FLEMINGTON, NJ - The Hunterdon County Chamber of Commerce, in existence since 1916 and headquartered at the historic house on 119 Main Street in Flemington, has survived and led the charge for local merchants, businesses and larger scale employers in the county through the Great Depression, world wars, 9/11 and the 2008 recession.

In the midst of mandated shutdowns for nonessential New Jersey businesses and workers due to the coronavirus pandemic, the Hunterdon Chamber has shifted to increased online and virtual engagement, as well as presenting survival tools and new platforms to connect area businesses.

On March 31, from 9 a.m. to 10:15 a.m., the Chamber will offer a “Virtual Networking Meet and Greet” using Zoom. Registration is available here.

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The event features a brief performance-selling seminar from Jim Barnoski, of Sandler Training, who has contributed as a business coach, facilitator and trainer, running workshops and the nine-month Leadership Hunterdon program for professionals.

On March 27, the Hunterdon Chamber offered a new webinar, “Employment Law,” led by two human resources and employment attorneys who spoke about legal matters businesses are now facing, with critical decisions on employees and operations.

The week prior, on March 19, a joint effort by the Chamber of Commerce and Hunterdon County e-blasted out requests for “Employers' Input on Economic Impact” through online survey participation. Several community leaders and elected officials in the New York and New Jersey region sent out similar surveys, as the data collected can help track businesses and sectors requiring assistance and the information can then be forwarded to the appropriate government agencies.

President and CEO of the Hunterdon County Chamber of Commerce Christopher Phelan, also the OEM coordinator for his hometown Raritan Township, noted that the online outreach and participation are coordinated plans emerging from recent discussions “on the things our local businesses have to do to start mitigating their economic recovery, strategize and re-prioritize.”

He said the March 31 virtual networking will be a great opportunity for people to meet and engage with Chamber members through an entirely new venue for this modern era.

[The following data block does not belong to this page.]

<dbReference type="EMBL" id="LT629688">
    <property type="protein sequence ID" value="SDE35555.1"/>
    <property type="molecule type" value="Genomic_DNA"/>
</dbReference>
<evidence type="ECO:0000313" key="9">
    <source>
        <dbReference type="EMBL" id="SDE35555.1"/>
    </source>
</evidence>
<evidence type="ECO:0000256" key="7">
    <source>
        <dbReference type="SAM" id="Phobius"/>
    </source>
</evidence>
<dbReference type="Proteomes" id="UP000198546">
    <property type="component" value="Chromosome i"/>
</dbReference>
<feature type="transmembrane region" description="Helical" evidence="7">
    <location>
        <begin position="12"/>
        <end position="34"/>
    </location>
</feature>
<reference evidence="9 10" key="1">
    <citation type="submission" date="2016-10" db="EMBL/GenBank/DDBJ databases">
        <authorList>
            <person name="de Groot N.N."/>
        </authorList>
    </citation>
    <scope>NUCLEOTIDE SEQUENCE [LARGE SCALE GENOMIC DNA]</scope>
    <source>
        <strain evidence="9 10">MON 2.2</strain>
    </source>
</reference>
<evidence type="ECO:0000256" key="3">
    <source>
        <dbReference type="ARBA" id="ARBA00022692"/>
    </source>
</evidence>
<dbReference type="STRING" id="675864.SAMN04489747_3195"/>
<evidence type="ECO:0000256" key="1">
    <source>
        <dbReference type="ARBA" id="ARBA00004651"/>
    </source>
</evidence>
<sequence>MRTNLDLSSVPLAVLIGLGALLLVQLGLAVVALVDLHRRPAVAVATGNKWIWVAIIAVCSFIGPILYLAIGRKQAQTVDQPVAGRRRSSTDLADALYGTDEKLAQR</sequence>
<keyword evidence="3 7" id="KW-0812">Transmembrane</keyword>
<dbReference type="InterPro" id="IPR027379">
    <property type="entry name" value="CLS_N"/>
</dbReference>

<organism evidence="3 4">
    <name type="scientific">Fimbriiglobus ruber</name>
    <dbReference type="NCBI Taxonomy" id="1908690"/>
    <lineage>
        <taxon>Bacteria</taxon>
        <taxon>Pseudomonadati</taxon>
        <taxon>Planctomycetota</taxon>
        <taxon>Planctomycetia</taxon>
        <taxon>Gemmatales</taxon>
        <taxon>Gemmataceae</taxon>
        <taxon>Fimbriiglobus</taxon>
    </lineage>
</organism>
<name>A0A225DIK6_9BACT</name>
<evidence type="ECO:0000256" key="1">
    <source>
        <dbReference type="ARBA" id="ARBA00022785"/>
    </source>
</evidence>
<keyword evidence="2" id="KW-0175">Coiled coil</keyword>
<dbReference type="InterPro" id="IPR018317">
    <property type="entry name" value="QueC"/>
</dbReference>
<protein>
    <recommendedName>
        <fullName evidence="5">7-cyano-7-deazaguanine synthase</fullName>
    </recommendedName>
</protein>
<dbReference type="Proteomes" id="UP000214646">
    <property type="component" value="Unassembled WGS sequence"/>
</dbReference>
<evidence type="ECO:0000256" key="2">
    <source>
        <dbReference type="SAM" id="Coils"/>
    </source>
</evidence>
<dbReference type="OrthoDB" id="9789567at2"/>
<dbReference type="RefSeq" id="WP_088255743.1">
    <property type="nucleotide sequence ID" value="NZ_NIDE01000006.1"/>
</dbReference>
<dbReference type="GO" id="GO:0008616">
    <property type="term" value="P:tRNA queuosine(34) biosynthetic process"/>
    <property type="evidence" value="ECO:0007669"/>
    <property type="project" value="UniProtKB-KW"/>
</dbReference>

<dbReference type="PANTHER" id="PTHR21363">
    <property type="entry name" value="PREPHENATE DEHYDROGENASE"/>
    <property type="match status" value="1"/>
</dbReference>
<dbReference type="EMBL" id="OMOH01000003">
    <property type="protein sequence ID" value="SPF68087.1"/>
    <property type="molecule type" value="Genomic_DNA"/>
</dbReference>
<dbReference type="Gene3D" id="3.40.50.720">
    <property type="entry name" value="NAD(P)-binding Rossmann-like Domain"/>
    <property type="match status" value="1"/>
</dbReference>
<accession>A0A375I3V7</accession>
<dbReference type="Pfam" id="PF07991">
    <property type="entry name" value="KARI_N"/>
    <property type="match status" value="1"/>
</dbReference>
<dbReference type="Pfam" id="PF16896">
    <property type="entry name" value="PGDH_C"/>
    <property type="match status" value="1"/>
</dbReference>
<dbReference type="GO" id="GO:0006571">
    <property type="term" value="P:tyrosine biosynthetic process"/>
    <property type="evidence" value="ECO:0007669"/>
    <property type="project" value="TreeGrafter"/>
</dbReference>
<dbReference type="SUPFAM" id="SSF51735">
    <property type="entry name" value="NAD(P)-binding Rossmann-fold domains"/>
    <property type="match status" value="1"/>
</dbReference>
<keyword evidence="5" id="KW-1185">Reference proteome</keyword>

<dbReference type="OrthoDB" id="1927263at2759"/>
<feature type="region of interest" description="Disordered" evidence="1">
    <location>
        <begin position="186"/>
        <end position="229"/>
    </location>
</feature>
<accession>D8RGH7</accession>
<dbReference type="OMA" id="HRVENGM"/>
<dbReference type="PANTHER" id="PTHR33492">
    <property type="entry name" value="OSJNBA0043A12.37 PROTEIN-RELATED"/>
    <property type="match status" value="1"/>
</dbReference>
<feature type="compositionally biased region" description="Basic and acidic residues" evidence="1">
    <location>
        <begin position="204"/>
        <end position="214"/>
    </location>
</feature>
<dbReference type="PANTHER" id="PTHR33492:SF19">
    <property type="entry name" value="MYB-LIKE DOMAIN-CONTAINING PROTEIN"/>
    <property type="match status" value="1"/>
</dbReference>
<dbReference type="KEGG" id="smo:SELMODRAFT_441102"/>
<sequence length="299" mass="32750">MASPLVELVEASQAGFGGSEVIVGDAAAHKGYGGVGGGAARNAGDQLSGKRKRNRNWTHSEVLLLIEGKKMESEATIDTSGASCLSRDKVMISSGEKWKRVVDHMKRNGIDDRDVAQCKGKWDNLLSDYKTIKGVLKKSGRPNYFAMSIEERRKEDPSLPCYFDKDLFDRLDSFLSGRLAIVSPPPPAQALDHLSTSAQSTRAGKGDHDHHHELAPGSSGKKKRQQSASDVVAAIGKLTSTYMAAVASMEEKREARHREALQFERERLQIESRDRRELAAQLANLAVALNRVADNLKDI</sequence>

“We have talked about what business leaders, employers and employees can do to ease stress and really come up with tactical strategies,” he said. “When Marc Saluk of the Hunterdon County Office of Economic Development did a radio program with me Thursday, we spent time explaining the Resources site. Right on the chamber’s home website, it’s laid out and categorized and updated several times per day. We are continuing to shift to virtual meeting platforms, holding both our chamber’s board and executive committee meetings this way. Leadership Hunterdon held its meetings and sessions virtually on March 20.”

“The event rolls out virtual networking opportunities with more on the horizon as people have to stay connected in this environment and with restrictions of staying home to stop the virus’ spread,” Phelan added.

Initiatives specific for industries and business categories were worked on immediately in response to COVID-19 closures and socio-economic impacts.

A special Facebook subgroup called “Hunterdon County Restaurant Blitz -- Takeout & Curbside Service” was instituted by the Chamber of Commerce in mid-March. Patrons from nearly every restaurant in the county are supporting these businesses via family-sized orders to go, and going a step further to create a new localized form of YELP or TripAdvisor reviews with many photos of delicious well-packed meals.

As of March 28 – with just one week of postings and operation – the new group had 2,589 members.

“We have taken that to the next level, and we now offer a list of establishments by town for who’s open and what they’re providing,” Phelan said. “Restaurants and food businesses are able to utilize that platform, and, on the chamber’s home website, there is a tab for the group.”

“Here in Hunterdon, we are relatively a smaller business community of the state, so our nonprofit community is also a key part in our business community,” he added. “Several nonprofits fall within the top 20 largest employers in Hunterdon County, so we’ve set up another initiative in response to the COVID-19 crisis. The chamber organized the Facebook page, ‘Hunterdon County Nonprofits in Need.’ This is for both the small, non-staffed and larger, staffed nonprofits and folks supporting causes.”

Phelan noted that, as a nonprofit, the Hunterdon Chamber’s initiatives and programs are continually driven by around 200 active volunteers.

On March 26, Phelan posted to the Nonprofits Needs page a call for donations from the Flemington Area Food Pantry. It is seeking to provide its weekly client pool of approximately 400 with two rolls of toilet paper apiece during the month of April.

The Pantry has 1,900 rolls for this effort now, and is asking for donations to reach the 3,200 threshold.